Now that we’ve flipped the page to the 2020s, it’s a good time to think about what this new decade might introduce for HR teams. Some of the big trends that began gathering momentum in recent years—such as the rise of artificial intelligence (AI) and significant growth of cloud-based software—should continue to reshape HR operations for the foreseeable future. And no HR-related trend might be larger than the continued growth of the mobile workforce. IBM predicts that the global workforce is expected to reach 1.8 billion workers by 2022.
With these changes in mind, let’s zoom in on six trends that could fundamentally alter the way HR works throughout the 2020s.
1. The social enterprise
There were several major news stories near the end of the 2010s about executives who felt that the dominance of “shareholder value” as a measure of organizational success was finally coming to an end. For example, the Business Roundtable put forth that bold opinion in August 2019. But what will replace it?
One possibility is the notion of the “social enterprise,” which refers to an organization that pays attention to its societal impact and listens to feedback from a wide range of stakeholders, in addition to just pursuing revenue and profit. Social enterprises, Salesforce is a good example, aim to deliver the best possible experience to employees, contractors, customers, and communities, not just boost their bottom lines – and this is where the HR department can play a pivotal part.
More specifically, within a social enterprise HR may take a more active role in:
- Implementing new learning and development options to help employees continuously refine and expand their skill sets.
- Creating personalized incentives and rewards for the company workforce.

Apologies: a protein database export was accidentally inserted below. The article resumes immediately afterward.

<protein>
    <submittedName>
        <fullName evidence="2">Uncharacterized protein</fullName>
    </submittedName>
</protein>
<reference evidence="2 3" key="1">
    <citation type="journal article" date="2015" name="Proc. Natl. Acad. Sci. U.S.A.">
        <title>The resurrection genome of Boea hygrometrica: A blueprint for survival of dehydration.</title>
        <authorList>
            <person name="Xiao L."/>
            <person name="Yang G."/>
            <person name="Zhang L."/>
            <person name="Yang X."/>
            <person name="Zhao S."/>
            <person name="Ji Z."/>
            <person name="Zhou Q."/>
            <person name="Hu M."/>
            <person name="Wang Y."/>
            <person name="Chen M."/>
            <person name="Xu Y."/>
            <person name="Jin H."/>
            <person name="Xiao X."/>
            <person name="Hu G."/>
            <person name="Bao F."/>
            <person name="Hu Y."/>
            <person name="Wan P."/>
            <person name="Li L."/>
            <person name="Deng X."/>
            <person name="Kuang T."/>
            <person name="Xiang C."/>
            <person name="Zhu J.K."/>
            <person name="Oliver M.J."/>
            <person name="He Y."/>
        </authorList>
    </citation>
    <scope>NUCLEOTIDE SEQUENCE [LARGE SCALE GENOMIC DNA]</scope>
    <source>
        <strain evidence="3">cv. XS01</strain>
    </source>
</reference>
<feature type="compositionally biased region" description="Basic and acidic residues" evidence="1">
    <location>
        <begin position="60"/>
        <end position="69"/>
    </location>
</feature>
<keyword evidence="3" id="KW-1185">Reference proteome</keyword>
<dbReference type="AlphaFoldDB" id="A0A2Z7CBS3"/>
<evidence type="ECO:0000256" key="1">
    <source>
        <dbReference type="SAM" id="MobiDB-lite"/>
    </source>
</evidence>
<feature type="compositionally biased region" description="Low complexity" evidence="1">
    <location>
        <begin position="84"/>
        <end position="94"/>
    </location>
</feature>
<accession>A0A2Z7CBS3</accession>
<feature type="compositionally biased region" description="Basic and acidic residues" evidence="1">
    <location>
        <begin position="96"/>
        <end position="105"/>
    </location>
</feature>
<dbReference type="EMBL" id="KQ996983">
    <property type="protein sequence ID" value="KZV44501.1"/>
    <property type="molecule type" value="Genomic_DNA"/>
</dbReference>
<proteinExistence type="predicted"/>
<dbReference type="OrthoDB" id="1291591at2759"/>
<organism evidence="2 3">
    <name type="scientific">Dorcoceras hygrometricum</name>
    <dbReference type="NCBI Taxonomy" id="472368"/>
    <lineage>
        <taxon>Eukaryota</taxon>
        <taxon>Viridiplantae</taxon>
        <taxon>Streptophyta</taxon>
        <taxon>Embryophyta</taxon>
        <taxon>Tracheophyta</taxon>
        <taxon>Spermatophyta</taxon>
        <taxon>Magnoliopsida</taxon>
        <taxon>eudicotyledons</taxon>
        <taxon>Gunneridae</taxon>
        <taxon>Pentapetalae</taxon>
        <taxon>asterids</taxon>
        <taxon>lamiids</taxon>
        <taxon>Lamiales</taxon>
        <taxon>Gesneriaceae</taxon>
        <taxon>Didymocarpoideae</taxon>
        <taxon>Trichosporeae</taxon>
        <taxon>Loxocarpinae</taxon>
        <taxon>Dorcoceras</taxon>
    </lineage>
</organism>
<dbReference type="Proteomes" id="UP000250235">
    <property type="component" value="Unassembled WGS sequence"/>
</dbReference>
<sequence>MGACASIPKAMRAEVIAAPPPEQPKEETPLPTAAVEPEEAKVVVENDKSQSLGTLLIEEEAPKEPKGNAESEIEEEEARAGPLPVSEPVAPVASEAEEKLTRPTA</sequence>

- Better engaging with both new hires and more experienced workers, so everyone can stay current on the latest workplace technologies.
2. Alternative workforces
We touched upon this one a bit already, but it’s worth looking in more detail at how remote and mobile workers are changing HR. More jobs than ever are compatible with telework arrangements, since many of them require little more than access to an inbox and other communication tools like chat applications and online meeting software.
For HR, though, this increase in telecommuting creates some challenges.
First, it can make remote and mobile workers feel more disconnected from the company at-large, with consequences for how they get critical documents and updates from HR. For example, the experience of getting an answer to a key question or fulfilling an HR request can suffer when employees aren’t in the same physical space.
Second, the new distance between HR and employees can also complicate processes such as knowing where everyone is physically located and what tax withholding obligations exist in their respective jurisdictions. Compliance can become much more complex.
Solving these issues requires modern solutions like self-service portals, which make it easier for employees to find what they need from anywhere. Meanwhile, working with an experienced partner like CIC Plus can help simplify tasks like determining tax withholding, as well as creating and managing the various onboarding and ongoing employee forms that workers need to complete regardless of location.
3. The HR cloud
Cloud computing dominated the 2010s. A decade that began with most software still coming in boxes and on DVDs ended with Software-as-a-Service (SaaS) being the go-to model for apps like Microsoft Office 365.